Many parents start introducing kitchen knife skills as early as six or seven years old. If parents feel ready, they can begin giving their children a child-safe knife at around 18 months. As with any new skill to learn, the exact age and timing to teach your kid knife skills are up to you and your confidence in your child.

How to Teach Your Child to Use a Knife

When you first begin giving your child more independence in the kitchen with knives, go over a few basic rules. Make sure you have a stable, smooth surface. Begin by showing your child how to hold a knife and demonstrate several hold positions so he or she can decide what’s most comfortable.

Start with soft foods like bananas or cucumbers before graduating on to tough-to-cut ingredients. Demonstrate the back-and-forth sawing motion that will help give enough pressure to cut through foods.

If your children don’t want help, let them try it independently as long as they’re safe. Keep a close eye at all times. If your children get tired of cutting, give them another cooking task (such as mixing or setting the table) while you finish the job.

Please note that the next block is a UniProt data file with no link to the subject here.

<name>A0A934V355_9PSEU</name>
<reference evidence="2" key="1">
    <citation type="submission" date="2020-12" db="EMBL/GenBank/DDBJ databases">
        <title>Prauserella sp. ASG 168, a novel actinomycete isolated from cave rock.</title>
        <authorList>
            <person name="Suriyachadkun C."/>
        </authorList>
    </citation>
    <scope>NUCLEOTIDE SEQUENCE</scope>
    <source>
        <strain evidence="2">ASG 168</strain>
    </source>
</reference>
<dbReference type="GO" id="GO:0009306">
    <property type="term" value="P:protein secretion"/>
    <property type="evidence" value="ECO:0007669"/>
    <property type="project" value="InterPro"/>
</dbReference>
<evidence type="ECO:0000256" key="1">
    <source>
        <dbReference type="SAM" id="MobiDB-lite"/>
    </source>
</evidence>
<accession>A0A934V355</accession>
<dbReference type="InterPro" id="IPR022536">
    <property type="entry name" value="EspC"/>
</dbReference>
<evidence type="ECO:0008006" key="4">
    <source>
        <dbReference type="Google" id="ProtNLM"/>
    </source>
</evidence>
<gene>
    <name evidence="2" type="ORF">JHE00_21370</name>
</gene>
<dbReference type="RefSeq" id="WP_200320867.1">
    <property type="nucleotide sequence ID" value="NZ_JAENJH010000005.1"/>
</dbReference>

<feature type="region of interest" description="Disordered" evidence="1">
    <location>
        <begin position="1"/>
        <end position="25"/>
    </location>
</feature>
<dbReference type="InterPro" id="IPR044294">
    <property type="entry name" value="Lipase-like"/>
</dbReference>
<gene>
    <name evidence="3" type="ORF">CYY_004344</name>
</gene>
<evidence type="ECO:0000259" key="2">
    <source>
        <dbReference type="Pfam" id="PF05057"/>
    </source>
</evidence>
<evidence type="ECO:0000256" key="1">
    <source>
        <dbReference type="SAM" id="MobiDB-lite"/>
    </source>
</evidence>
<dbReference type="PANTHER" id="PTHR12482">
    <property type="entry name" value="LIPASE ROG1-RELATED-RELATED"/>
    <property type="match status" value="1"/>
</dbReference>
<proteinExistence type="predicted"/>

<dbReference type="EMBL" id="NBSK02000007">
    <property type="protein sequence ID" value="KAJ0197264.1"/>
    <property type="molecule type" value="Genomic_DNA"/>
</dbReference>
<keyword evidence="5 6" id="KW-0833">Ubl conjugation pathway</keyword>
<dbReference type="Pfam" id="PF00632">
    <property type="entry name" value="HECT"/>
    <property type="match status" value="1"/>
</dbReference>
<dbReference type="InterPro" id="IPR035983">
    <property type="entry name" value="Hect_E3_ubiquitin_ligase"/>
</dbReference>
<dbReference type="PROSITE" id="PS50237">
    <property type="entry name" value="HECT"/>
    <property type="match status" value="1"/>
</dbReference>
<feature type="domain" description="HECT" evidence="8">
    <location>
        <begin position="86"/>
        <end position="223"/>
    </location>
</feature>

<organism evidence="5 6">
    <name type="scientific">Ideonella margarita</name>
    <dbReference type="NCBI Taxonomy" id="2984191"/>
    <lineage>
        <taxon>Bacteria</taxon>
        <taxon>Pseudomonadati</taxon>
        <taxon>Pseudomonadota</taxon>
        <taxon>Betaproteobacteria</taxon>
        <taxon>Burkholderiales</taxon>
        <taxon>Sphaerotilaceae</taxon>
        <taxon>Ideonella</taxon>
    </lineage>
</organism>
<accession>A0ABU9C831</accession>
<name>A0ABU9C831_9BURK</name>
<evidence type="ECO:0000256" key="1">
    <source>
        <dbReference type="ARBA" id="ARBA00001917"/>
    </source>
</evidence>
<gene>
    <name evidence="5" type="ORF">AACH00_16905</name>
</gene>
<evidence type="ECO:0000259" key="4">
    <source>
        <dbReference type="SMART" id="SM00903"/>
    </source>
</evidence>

Knife Safety

Like with ovens, stoves, and other appliances, the first day you let your child handle a knife is frightening. But it’s one of many scary firsts that you have to go through for your child to grow and learn. However, there are ways to stay safe while introducing kitchen knife skills to your child. The American Knife & Tool Institute (AKTI) provides critical points to knife safety:

Knives Are Not Toys

The first lesson in knife safety is that knives are tools and not toys (Source: AKTI). They are extremely dangerous when not handled correctly or if they get into the wrong hands. Consider teaching your child this fundamental rule long before ever handing him or her a knife.